Saul Fenchel, a New York Eminent Domain Attorney & Lawyer and a member of Berkman, Henoch, Peterson, Peddy & Fenchel P.C., has over 35 years of experience in representing and advising clients in New York Eminent Domain Condemnation law matters which involve takings by the government through the power of eminent domain.
These government takings can be partial or total; permanent or temporary. These takings give rise to damages for which the property owner is entitled to an award of "just compensation". In many cases, the award achieved will be substantially above the amounts initially offered by the government.
The government’s exercise of the power of New York Eminent Domain to take some or all of a person’s property will affect many property owners since the government is engaged in a wide range of public projects involving road widenings, construction and expansion of public facilities such as schools and parks as well as economic development projects involving construction of housing, shopping areas, and recreational facilities.
For example, on Long Island, New York State has made, or plans to make, numerous eminent domain takings along Route 112 as part of its road widening project. Likewise, Route 347 which runs through the towns of Islip, Smithtown and Brookhaven. Along Route 17, New York State has, for many years, been engaged in a major project to convert that road into Interstate 86 and has actually initiated takings along that right of way. Throughout the State of New York, villages, towns, cities and counties are engaged in, or proposing, community development projects which will involve eminent domain takings of properties.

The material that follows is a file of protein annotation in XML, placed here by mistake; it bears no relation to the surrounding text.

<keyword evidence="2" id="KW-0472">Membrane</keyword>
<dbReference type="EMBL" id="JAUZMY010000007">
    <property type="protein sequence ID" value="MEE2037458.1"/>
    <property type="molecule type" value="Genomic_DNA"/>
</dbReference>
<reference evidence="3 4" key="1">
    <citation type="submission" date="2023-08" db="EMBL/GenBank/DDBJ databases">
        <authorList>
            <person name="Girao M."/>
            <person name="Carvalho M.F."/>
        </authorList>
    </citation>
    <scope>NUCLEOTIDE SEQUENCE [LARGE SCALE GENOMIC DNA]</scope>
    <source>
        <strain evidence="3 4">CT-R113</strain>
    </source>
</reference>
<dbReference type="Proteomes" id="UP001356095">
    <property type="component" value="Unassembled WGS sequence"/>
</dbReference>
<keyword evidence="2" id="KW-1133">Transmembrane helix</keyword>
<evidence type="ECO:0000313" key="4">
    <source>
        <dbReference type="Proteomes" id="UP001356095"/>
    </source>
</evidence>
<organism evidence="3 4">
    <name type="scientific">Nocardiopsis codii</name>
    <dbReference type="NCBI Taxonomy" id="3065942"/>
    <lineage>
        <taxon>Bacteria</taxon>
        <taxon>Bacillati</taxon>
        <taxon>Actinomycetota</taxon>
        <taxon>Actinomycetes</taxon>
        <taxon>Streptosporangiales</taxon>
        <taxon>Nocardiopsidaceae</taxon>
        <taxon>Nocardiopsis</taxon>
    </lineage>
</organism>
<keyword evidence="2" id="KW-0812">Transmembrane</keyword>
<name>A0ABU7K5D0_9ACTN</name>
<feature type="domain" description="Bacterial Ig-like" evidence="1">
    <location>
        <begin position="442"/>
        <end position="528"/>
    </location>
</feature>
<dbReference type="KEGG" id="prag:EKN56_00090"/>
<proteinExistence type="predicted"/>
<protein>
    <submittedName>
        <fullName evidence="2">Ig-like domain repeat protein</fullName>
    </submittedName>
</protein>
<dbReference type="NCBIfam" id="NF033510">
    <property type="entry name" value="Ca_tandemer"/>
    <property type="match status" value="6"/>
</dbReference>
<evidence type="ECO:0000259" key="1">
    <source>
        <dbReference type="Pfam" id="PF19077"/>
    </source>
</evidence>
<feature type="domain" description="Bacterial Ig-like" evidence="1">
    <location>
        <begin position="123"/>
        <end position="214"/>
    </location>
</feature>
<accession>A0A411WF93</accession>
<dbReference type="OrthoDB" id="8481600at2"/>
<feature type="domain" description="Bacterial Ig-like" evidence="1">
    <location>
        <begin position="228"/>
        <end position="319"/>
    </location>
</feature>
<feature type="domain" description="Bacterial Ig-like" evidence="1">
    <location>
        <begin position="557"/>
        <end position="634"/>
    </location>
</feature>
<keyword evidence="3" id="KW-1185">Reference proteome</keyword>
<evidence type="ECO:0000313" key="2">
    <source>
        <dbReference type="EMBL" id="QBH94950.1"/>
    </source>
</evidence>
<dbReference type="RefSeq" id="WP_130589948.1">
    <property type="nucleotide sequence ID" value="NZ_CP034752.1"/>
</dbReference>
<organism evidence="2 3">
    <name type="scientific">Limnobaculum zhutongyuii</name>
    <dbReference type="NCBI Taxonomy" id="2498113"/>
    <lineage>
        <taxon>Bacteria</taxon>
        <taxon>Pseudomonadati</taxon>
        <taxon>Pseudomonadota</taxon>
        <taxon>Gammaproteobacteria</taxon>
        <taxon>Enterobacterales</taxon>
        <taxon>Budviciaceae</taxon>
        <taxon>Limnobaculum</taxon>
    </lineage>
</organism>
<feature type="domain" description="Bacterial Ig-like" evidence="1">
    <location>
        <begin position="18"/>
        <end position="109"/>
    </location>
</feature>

Recently, a new wrinkle has entered into the field of eminent domain. In northern Pennsylvania, and along the New York counties bordering Pennsylvania (e.g., Broome, Delaware and Chemung Counties), intense controversy has developed over gas extraction by the use of “hydrofracking” and the construction of pipelines to carry the gas to other major pipelines (e.g., the Millennium Pipeline) ultimately to be carried into major metropolitan areas. Energy, pipeline and transmission companies have over the last few years been aggressively seeking to purchase mineral and transmission/pipeline rights.
While fracking and pipeline construction is well underway in Pennsylvania; in New York, the Department of Environmental Conservation (DEC) and the State Legislature are holding hearings to establish firm rules and regulations for the fracking process – which rules and regulations should be finalized shortly. There have been concerns expressed by property owners not only about the environmental effects of fracking, but also that should they refuse to sell these rights, the power of eminent domain would be utilized by the public utilities (if authorized by the Legislature) or the State or a State Agency to acquire both the mineral and/or pipeline/ transmission rights.
Saul Fenchel’s clients have included owners of diverse properties, including shopping centers, banks, office buildings, retail and industrial facilities, residences and vacant land and has also been retained as special counsel by local government and government agencies..Saul Fenchel was one of the founding partners of Siegel Fenchel & Peddy, P.C., one of the most prominent firms concentrating in New York Eminent Domain Condemnation law as well as real property tax appeals and tax certiorari. He is presently the head of the Condemnation Department at Berkman, Henoch, Peterson, Peddy & Fenchel, P.C.
Saul Fenchel has also conducted CLE seminars on New York Eminent Domain Condemnation. He has written extensively on various eminent domain condemnation law subjects in eminent domain articles as well as real property tax appeals.